Colorado is one of the best states in America for rockhounding. But before you set off for the Centennial State, there are a few things you'll need to familiarize yourself with. These include Colorado's rockhounding rules and regulations, as well as the state's best locations and the best times to visit them. We're going to be covering all of these aspects in our article.

Laws

Rockhounding is governed by some strict laws. Some of these laws vary from state to state, so you should familiarize yourself with the specific laws of any state that you plan on visiting.

On public land managed by the Bureau of Land Management (BLM) your collections are limited to 25 pounds per day or 250 pounds per year. Rocks discovered must be kept in your personal collection. Selling your finds for financial gain is prohibited.

It's crucial to remember that some properties are not approved for rockhounding. Taking rocks from national research areas or historic sites could land you in a lot of trouble. While federal lands are often approved for rockhounding, there are some that are off limits such as Colorado's national parks.

If you want to rockhound without collection limits, then we suggest taking your search to private property. If you don't own any private property yourself, then consider reaching out to somebody who does. If you are respectful and polite, then they'll likely allow you to explore their property. Remember to get the landowner's approval in writing, along with an agreement as to how any extracted minerals will be divided.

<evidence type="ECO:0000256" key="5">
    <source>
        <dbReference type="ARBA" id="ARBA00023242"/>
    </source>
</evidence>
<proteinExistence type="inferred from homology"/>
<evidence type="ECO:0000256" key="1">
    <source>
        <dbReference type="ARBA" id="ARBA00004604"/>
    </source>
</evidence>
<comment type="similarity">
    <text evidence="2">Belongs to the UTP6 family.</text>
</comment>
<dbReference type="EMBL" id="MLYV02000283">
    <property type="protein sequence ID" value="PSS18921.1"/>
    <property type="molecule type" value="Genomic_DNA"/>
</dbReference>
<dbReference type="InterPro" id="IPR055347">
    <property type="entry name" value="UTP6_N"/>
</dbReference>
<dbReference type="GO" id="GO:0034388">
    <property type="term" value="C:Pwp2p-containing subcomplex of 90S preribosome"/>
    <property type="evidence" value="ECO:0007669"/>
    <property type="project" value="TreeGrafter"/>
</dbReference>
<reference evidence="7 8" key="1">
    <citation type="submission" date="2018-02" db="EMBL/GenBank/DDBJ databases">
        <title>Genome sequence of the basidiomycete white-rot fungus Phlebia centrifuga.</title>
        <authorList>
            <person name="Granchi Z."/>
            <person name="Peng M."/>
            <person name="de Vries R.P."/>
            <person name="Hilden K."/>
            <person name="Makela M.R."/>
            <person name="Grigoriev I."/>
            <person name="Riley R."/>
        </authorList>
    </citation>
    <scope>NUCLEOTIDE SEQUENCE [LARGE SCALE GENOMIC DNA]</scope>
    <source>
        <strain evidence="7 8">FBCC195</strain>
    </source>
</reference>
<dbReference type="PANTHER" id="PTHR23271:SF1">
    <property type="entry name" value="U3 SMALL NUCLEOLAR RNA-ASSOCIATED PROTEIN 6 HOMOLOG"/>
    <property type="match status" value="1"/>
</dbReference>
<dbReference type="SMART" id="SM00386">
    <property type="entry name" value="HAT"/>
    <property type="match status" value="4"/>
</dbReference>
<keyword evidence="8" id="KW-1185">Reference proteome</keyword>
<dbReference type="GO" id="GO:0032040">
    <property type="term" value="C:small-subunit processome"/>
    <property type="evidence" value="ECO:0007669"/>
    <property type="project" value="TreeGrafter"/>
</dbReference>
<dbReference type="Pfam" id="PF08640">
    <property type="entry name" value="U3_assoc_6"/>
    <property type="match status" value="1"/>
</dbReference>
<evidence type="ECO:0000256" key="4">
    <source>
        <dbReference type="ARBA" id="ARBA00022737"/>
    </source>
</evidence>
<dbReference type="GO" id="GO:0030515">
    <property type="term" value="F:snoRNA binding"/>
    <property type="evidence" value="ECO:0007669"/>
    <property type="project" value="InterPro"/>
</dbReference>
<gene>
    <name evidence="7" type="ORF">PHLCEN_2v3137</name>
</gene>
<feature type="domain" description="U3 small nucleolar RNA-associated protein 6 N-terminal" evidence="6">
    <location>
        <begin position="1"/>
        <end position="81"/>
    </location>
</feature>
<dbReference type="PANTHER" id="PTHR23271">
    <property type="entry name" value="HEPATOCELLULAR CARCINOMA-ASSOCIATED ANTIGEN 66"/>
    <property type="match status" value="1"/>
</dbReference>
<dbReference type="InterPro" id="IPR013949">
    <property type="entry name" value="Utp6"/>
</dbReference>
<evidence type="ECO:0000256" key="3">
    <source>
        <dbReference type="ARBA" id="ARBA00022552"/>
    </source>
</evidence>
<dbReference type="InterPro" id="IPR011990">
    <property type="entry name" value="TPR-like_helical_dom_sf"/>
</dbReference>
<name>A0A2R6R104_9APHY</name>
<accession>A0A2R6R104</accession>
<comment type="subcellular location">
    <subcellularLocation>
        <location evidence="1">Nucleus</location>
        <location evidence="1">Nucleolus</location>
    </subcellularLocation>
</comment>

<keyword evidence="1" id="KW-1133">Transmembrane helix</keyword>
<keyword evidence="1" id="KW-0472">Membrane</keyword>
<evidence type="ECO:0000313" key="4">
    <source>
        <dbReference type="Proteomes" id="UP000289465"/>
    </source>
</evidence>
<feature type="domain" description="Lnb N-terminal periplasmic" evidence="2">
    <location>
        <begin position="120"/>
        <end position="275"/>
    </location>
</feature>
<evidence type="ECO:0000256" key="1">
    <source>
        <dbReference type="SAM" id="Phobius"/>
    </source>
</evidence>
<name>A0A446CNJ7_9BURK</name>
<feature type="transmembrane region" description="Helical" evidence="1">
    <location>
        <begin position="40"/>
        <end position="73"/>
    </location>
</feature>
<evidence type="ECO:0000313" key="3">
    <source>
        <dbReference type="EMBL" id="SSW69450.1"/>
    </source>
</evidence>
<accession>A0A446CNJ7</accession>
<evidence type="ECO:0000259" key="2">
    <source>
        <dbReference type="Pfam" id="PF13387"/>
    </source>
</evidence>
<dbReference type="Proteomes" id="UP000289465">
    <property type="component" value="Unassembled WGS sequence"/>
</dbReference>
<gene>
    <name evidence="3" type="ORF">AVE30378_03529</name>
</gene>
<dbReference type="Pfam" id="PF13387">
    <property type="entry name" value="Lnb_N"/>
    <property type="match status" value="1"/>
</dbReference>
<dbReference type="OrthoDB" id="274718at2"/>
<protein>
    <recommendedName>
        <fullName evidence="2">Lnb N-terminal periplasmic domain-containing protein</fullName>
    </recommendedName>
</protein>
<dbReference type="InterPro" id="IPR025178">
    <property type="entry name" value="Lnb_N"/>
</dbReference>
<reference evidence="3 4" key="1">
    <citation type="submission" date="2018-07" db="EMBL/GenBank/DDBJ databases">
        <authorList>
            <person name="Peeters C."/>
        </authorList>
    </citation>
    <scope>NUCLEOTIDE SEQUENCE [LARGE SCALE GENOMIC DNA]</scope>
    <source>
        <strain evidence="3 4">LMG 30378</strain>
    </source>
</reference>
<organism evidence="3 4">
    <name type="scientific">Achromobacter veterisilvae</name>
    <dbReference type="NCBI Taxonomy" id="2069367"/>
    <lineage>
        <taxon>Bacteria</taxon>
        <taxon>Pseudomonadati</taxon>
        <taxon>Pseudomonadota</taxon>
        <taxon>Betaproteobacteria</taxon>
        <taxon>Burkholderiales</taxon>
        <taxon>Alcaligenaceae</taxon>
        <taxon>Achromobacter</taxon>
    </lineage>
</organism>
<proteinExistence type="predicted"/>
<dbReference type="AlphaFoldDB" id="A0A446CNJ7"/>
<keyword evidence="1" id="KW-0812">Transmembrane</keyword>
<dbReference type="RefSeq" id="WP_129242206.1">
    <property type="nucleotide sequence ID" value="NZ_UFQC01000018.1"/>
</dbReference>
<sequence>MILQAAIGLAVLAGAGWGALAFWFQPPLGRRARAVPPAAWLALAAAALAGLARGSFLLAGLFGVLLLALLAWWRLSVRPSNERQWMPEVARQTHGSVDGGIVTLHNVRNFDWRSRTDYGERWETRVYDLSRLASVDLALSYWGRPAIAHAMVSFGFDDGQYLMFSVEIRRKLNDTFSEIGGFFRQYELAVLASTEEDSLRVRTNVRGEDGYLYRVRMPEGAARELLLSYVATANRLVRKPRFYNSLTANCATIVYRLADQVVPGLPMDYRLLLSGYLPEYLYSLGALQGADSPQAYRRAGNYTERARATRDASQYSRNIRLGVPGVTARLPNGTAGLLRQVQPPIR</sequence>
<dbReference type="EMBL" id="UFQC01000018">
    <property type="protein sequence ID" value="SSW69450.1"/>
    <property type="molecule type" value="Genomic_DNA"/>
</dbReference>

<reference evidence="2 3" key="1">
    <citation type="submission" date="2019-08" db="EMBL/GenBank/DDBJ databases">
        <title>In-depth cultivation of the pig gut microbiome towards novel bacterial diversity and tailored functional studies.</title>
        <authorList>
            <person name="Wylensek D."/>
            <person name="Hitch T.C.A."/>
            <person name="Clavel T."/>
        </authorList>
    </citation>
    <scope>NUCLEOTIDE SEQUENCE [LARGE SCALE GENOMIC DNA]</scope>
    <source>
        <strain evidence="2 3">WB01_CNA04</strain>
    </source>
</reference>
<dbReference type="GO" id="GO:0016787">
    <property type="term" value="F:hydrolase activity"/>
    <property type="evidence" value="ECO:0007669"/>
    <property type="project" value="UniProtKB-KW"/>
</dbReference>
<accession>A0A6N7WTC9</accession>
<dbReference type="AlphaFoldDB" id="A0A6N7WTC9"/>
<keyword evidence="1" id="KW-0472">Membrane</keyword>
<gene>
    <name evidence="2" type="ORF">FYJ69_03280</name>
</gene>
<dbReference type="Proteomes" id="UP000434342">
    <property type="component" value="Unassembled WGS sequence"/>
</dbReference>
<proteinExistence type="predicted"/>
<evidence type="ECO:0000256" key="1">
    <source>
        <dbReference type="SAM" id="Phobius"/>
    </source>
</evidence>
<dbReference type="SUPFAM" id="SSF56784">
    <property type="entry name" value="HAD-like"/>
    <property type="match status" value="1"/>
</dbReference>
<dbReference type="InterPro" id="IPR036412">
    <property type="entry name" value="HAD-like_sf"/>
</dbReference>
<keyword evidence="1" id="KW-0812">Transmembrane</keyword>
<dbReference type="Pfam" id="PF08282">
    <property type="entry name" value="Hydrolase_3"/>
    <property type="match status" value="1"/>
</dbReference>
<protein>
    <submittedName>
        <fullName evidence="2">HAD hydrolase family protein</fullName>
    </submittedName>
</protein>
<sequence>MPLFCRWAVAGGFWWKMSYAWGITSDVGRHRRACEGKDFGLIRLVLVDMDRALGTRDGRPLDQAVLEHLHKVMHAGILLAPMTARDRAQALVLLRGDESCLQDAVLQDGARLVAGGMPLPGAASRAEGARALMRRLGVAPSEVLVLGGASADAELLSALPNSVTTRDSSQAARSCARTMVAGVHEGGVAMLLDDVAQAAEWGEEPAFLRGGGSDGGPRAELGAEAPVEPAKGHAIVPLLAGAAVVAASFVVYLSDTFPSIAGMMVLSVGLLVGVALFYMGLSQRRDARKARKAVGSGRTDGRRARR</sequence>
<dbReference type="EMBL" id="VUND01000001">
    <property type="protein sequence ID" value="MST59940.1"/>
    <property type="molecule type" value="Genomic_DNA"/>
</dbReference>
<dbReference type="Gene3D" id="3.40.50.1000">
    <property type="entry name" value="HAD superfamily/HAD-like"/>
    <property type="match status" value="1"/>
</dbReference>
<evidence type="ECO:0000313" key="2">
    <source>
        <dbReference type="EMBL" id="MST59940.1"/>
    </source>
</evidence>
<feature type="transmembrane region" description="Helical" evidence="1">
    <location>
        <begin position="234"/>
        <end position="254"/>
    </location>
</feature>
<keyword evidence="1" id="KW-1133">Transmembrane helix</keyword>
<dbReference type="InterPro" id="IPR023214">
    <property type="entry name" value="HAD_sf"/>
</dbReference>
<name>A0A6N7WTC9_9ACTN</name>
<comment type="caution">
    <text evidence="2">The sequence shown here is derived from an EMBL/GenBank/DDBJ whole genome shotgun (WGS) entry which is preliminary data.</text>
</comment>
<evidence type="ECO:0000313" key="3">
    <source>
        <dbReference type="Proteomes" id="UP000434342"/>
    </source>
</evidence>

Best Times of Year

Colorado can get very cold during the winter months. By contrast, Colorado's summer months can be quite hot.

Colorado experiences its best rockhounding weather in late summer and early fall. During these months the weather is warm and dry without being overwhelming. These months also provide long hours of sunlight.

Best Places

The four spots listed below will give you the best chances for success.

Golden Gate Canyon

Golden Gate Canyon

Not far from Colorado's famed Golden Gate Canyon State Park lies the canyon from which it takes its name. Golden Gate Canyon is rich in common minerals such as mica and feldspar. However, it's best known among rockhounding enthusiasts for its high amounts of black tourmaline. This is a type of crystal characterized by its shining black exterior.

Mount Antero

Mount Antero

Mount Antero holds the distinction of being one of the highest points in all of Colorado. It stands at a staggering 14,276 feet! Thankfully, rockhounding enthusiasts don't have to climb that high to make some interesting finds. Mount Antero is so rich in valuable minerals that you can expect success just a couple of feet from the mountain's base. The most commonly reported minerals at Mount Antero include phenakite, aquamarine, and quartz.

Florissant Fossil Quarry

As its name suggests, Florissant Fossil Quarry is home to fossils. Over the years, rockhounding enthusiasts have reported uncovering fossils spanning more than 1,700 species of plants and animals.

Florissant Fossil Quarry is privately owned. This means that those hoping to visit will have to do so during set hours. The quarry's opening hours vary depending on the time of year, but it's generally open from 10 am to 5 pm during the summer months.

South Platte River

The South Platte River is one of Colorado's most popular sites for gold prospecting. The earliest discovery of gold in the river dates all the way back to 1859. This river is also popular amongst rockhounding enthusiasts.

Throughout the river, people have uncovered valuable minerals. The middle fork of the river has proven particularly fruitful. It can be easily accessed through the town of Fairplay. Fairplay is situated in Park County which has been known to turn up a few interesting minerals itself.

Conclusion

If you're a fan of rockhounding then Colorado should be at the top of your list of states to visit. Fascinating minerals can be found throughout the state's rivers, mountains, cities, and towns. Unlike gold, these minerals exist in abundance. This means even those who are new to the hobby can expect to leave the state with their first discoveries.

Neighboring states also offer good opportunities. We recommend rockhounding in New Mexico, rockhounding in Utah, and rockhounding in Wyoming.